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Christian families pressured to convert to Islam in Egypt, brings shame and stigma upon them

Christian widows or Christian girls whose fathers have passed away are even more vulnerable to the pressures to abandon their Christian faith. They constantly are exposed to financial offers, marriage proposals, or even conspicuous accusations and framing for crimes they did not commit.

According to Open Doors UK, Christians in Egypt face unprecedented levels of persecution. Most incidents happen in Upper Egypt, where Salafist movements are active in the rural communities. The Islamic Salafi al-Nour party operates legally, although the Constitution prohibits religious parties. Their influence is considerable in rural societies where there is a high percentage of illiteracy and poverty. 

A Christian woman, after the death of her husband, continued to run their family community grocery market. When her neighbour’s son started harassing her teenage daughter, she confronted them and asked the boy not to take advantage of her daughter. The Muslim neighbour insisted that she should let her daughter marry his son and she could convert to Islam and be led from the “delusion of their faith to the true religion”. He also threatened her that in case she refused to convert, they had the right to do whatever they wanted to her daughter. Fearful for their lives, futures and dignity, she was forced to relocate to a new area.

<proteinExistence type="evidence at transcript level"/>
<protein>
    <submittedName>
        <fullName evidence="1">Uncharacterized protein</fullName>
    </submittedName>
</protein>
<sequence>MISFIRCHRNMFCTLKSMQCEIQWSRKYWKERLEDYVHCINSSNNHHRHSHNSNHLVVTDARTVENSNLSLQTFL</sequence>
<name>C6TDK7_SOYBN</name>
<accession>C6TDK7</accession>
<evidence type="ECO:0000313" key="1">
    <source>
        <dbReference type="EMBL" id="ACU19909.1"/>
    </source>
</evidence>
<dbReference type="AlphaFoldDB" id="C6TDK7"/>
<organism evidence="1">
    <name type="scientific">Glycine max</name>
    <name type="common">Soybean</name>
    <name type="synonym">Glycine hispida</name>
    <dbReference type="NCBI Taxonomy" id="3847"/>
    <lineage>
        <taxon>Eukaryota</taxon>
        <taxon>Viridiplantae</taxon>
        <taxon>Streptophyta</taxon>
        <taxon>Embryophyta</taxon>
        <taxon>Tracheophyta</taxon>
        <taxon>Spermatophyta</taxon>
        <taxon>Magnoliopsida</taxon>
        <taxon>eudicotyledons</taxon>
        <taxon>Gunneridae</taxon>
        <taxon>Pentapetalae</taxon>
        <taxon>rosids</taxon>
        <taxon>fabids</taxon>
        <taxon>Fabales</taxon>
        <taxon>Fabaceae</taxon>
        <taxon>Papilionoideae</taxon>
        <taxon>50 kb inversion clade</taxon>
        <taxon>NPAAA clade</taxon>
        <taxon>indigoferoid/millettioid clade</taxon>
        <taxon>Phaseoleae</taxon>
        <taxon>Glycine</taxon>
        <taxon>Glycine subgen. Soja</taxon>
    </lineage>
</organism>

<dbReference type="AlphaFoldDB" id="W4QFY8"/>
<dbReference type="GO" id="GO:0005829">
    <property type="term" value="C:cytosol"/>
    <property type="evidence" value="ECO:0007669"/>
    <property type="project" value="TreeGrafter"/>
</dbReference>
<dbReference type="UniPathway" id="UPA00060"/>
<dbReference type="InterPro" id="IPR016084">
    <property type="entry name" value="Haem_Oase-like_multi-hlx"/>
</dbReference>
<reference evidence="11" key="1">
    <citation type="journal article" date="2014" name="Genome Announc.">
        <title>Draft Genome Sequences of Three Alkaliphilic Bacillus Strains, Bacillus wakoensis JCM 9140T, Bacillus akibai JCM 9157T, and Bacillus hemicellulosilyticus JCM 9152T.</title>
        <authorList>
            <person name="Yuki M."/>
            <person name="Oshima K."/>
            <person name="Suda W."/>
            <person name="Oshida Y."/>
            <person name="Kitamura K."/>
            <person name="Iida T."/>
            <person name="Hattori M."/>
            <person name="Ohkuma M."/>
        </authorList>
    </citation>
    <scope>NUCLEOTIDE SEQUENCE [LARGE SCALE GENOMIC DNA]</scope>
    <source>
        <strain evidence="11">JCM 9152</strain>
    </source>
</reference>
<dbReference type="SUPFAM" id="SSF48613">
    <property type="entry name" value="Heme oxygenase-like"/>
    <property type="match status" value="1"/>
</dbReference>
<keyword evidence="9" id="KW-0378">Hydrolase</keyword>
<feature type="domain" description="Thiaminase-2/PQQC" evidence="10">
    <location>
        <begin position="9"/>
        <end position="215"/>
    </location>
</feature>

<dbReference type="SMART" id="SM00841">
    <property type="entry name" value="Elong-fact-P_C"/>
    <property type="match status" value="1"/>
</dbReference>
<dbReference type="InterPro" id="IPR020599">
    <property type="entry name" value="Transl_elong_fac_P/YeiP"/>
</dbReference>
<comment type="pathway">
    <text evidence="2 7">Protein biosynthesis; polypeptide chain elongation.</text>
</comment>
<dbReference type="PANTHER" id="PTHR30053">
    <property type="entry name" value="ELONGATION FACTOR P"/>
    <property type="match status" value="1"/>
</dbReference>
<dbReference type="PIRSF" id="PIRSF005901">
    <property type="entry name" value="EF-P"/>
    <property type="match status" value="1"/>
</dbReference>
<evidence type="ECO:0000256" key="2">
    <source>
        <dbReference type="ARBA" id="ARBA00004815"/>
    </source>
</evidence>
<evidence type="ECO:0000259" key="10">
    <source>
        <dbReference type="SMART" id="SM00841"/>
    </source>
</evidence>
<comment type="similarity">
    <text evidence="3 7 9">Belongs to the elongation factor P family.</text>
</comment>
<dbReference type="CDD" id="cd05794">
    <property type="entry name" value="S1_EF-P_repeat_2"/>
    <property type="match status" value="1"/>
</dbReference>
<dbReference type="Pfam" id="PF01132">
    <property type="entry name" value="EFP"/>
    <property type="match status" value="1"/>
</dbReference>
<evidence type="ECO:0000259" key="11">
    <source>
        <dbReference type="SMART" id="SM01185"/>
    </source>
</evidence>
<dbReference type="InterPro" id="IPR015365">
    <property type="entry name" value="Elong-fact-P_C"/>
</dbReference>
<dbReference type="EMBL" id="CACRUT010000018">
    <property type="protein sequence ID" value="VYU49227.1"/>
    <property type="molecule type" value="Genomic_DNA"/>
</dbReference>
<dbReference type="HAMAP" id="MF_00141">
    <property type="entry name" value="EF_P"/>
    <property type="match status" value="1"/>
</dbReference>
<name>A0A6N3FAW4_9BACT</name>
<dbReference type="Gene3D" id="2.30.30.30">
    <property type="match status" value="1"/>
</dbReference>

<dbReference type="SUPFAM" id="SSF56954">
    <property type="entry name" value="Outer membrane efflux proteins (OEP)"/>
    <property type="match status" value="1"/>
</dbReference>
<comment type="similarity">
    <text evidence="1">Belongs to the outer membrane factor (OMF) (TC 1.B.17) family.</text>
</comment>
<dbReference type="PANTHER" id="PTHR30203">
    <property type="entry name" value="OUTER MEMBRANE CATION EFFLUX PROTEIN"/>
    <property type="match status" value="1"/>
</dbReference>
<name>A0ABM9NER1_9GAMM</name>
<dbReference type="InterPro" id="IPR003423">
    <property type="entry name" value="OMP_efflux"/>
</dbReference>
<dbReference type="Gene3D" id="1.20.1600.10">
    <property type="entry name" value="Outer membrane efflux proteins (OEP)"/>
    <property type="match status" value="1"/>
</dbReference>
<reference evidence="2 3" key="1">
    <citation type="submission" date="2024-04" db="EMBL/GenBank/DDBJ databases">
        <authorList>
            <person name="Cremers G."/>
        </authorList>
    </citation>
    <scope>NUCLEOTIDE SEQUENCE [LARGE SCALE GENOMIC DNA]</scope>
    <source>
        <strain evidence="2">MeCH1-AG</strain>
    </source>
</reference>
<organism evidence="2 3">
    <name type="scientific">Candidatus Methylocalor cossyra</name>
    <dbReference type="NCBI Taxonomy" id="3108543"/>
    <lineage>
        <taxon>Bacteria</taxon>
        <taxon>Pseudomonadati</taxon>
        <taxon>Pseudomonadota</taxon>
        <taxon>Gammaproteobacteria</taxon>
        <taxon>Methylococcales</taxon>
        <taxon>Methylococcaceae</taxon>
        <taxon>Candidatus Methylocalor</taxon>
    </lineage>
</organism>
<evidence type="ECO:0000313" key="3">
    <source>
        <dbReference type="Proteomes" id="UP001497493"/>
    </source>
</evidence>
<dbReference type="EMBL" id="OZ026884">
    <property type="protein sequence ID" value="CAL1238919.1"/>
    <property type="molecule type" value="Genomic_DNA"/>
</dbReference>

A recent ordeal of a Christian family reinforces how shame can shatter people’s lives in the community. The daughter, who is in her 20s, fell in love with a Muslim man in her workplace. She admittedly converted to Islam to marry him and left her family. Her father was fired from his job due to the stigma of his daughter’s conversion. Her younger sister’s fiancé broke off the engagement because he did not want to be associated with a shameful family.  

Egyptian Christians are often victims of social exclusion, and face constant discrimination in areas such as justice, education and basic social services. In rural areas, Christian women have been targeted for abduction and forced marriage. Believers who come from Muslim backgrounds face pressure from their families and communities; they may be beaten or expelled from their homes. Thousands of churches are still awaiting official recognition.



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